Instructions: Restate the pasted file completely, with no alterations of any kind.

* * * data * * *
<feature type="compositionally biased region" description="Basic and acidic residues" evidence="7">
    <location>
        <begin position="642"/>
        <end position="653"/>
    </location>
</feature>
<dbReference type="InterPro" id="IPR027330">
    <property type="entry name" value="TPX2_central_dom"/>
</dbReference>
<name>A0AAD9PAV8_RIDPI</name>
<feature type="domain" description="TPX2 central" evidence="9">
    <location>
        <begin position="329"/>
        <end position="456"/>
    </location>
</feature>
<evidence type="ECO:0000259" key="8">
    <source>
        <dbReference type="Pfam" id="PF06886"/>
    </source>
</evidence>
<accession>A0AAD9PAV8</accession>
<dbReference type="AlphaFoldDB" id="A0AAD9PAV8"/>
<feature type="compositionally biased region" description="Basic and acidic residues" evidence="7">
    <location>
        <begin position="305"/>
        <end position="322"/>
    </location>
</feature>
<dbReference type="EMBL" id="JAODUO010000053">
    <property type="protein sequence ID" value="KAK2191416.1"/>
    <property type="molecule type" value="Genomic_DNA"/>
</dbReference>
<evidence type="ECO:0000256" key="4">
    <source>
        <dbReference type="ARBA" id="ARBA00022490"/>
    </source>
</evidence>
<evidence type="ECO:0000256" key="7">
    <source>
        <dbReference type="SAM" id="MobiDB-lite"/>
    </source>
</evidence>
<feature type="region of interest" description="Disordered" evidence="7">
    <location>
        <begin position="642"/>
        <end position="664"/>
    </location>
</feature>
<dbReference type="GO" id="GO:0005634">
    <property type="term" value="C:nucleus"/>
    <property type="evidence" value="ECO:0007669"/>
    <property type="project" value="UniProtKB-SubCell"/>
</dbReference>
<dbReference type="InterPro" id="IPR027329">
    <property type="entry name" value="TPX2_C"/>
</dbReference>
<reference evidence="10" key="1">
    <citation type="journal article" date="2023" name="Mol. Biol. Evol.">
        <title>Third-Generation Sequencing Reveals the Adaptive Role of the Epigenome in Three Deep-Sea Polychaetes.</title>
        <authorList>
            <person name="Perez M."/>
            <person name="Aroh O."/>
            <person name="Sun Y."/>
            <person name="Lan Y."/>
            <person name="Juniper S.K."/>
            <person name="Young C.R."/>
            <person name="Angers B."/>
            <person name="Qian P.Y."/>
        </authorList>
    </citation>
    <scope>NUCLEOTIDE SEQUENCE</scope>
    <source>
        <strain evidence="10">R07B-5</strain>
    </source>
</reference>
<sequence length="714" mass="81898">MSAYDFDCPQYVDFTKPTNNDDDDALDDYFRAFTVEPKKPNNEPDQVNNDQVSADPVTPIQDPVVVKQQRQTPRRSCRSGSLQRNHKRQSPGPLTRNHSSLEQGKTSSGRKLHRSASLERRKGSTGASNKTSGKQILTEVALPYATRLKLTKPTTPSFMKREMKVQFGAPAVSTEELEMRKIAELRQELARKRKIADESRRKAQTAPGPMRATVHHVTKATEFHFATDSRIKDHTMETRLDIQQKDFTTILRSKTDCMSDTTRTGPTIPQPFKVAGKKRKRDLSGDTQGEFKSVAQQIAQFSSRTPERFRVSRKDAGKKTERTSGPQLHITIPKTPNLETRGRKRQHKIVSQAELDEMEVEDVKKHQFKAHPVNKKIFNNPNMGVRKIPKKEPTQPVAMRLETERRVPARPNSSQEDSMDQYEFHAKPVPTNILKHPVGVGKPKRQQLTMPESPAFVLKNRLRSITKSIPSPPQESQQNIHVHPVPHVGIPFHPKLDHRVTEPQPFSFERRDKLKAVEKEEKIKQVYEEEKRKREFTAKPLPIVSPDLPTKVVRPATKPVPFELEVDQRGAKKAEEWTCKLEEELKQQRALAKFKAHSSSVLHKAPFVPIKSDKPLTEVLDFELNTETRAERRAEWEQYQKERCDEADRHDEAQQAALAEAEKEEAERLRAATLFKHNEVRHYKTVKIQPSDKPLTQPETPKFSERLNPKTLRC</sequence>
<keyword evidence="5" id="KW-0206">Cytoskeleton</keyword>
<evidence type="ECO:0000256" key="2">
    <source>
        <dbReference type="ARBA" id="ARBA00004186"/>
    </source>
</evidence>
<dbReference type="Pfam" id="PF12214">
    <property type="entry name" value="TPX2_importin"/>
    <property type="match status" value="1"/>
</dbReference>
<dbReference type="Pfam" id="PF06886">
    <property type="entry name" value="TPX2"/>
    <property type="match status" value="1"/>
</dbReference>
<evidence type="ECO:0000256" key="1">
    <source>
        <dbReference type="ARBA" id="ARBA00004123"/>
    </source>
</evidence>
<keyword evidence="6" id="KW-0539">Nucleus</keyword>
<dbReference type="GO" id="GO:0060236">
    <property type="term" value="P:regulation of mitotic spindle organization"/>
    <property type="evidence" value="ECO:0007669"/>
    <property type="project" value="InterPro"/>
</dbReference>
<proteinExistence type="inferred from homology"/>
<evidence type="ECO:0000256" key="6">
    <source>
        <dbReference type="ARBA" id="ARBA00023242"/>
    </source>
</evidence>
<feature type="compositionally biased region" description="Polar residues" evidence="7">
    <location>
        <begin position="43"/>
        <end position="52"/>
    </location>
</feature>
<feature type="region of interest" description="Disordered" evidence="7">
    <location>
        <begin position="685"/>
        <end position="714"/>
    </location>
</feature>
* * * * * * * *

<feature type="compositionally biased region" description="Basic and acidic residues" evidence="7">
    <location>
        <begin position="642"/>
        <end position="653"/>
    </location>
</feature>
<dbReference type="InterPro" id="IPR027330">
    <property type="entry name" value="TPX2_central_dom"/>
</dbReference>
<name>A0AAD9PAV8_RIDPI</name>
<feature type="domain" description="TPX2 central" evidence="9">
    <location>
        <begin position="329"/>
        <end position="456"/>
    </location>
</feature>
<evidence type="ECO:0000259" key="8">
    <source>
        <dbReference type="Pfam" id="PF06886"/>
    </source>
</evidence>
<accession>A0AAD9PAV8</accession>
<dbReference type="AlphaFoldDB" id="A0AAD9PAV8"/>
<feature type="compositionally biased region" description="Basic and acidic residues" evidence="7">
    <location>
        <begin position="305"/>
        <end position="322"/>
    </location>
</feature>
<dbReference type="EMBL" id="JAODUO010000053">
    <property type="protein sequence ID" value="KAK2191416.1"/>
    <property type="molecule type" value="Genomic_DNA"/>
</dbReference>
<evidence type="ECO:0000256" key="4">
    <source>
        <dbReference type="ARBA" id="ARBA00022490"/>
    </source>
</evidence>
<evidence type="ECO:0000256" key="7">
    <source>
        <dbReference type="SAM" id="MobiDB-lite"/>
    </source>
</evidence>
<feature type="region of interest" description="Disordered" evidence="7">
    <location>
        <begin position="642"/>
        <end position="664"/>
    </location>
</feature>
<dbReference type="GO" id="GO:0005634">
    <property type="term" value="C:nucleus"/>
    <property type="evidence" value="ECO:0007669"/>
    <property type="project" value="UniProtKB-SubCell"/>
</dbReference>
<dbReference type="InterPro" id="IPR027329">
    <property type="entry name" value="TPX2_C"/>
</dbReference>
<reference evidence="10" key="1">
    <citation type="journal article" date="2023" name="Mol. Biol. Evol.">
        <title>Third-Generation Sequencing Reveals the Adaptive Role of the Epigenome in Three Deep-Sea Polychaetes.</title>
        <authorList>
            <person name="Perez M."/>
            <person name="Aroh O."/>
            <person name="Sun Y."/>
            <person name="Lan Y."/>
            <person name="Juniper S.K."/>
            <person name="Young C.R."/>
            <person name="Angers B."/>
            <person name="Qian P.Y."/>
        </authorList>
    </citation>
    <scope>NUCLEOTIDE SEQUENCE</scope>
    <source>
        <strain evidence="10">R07B-5</strain>
    </source>
</reference>
<sequence length="714" mass="81898">MSAYDFDCPQYVDFTKPTNNDDDDALDDYFRAFTVEPKKPNNEPDQVNNDQVSADPVTPIQDPVVVKQQRQTPRRSCRSGSLQRNHKRQSPGPLTRNHSSLEQGKTSSGRKLHRSASLERRKGSTGASNKTSGKQILTEVALPYATRLKLTKPTTPSFMKREMKVQFGAPAVSTEELEMRKIAELRQELARKRKIADESRRKAQTAPGPMRATVHHVTKATEFHFATDSRIKDHTMETRLDIQQKDFTTILRSKTDCMSDTTRTGPTIPQPFKVAGKKRKRDLSGDTQGEFKSVAQQIAQFSSRTPERFRVSRKDAGKKTERTSGPQLHITIPKTPNLETRGRKRQHKIVSQAELDEMEVEDVKKHQFKAHPVNKKIFNNPNMGVRKIPKKEPTQPVAMRLETERRVPARPNSSQEDSMDQYEFHAKPVPTNILKHPVGVGKPKRQQLTMPESPAFVLKNRLRSITKSIPSPPQESQQNIHVHPVPHVGIPFHPKLDHRVTEPQPFSFERRDKLKAVEKEEKIKQVYEEEKRKREFTAKPLPIVSPDLPTKVVRPATKPVPFELEVDQRGAKKAEEWTCKLEEELKQQRALAKFKAHSSSVLHKAPFVPIKSDKPLTEVLDFELNTETRAERRAEWEQYQKERCDEADRHDEAQQAALAEAEKEEAERLRAATLFKHNEVRHYKTVKIQPSDKPLTQPETPKFSERLNPKTLRC</sequence>
<keyword evidence="5" id="KW-0206">Cytoskeleton</keyword>
<evidence type="ECO:0000256" key="2">
    <source>
        <dbReference type="ARBA" id="ARBA00004186"/>
    </source>
</evidence>
<dbReference type="Pfam" id="PF12214">
    <property type="entry name" value="TPX2_importin"/>
    <property type="match status" value="1"/>
</dbReference>
<dbReference type="Pfam" id="PF06886">
    <property type="entry name" value="TPX2"/>
    <property type="match status" value="1"/>
</dbReference>
<evidence type="ECO:0000256" key="1">
    <source>
        <dbReference type="ARBA" id="ARBA00004123"/>
    </source>
</evidence>
<keyword evidence="6" id="KW-0539">Nucleus</keyword>
<dbReference type="GO" id="GO:0060236">
    <property type="term" value="P:regulation of mitotic spindle organization"/>
    <property type="evidence" value="ECO:0007669"/>
    <property type="project" value="InterPro"/>
</dbReference>
<proteinExistence type="inferred from homology"/>
<evidence type="ECO:0000256" key="6">
    <source>
        <dbReference type="ARBA" id="ARBA00023242"/>
    </source>
</evidence>
<feature type="compositionally biased region" description="Polar residues" evidence="7">
    <location>
        <begin position="43"/>
        <end position="52"/>
    </location>
</feature>
<feature type="region of interest" description="Disordered" evidence="7">
    <location>
        <begin position="685"/>
        <end position="714"/>
    </location>
</feature>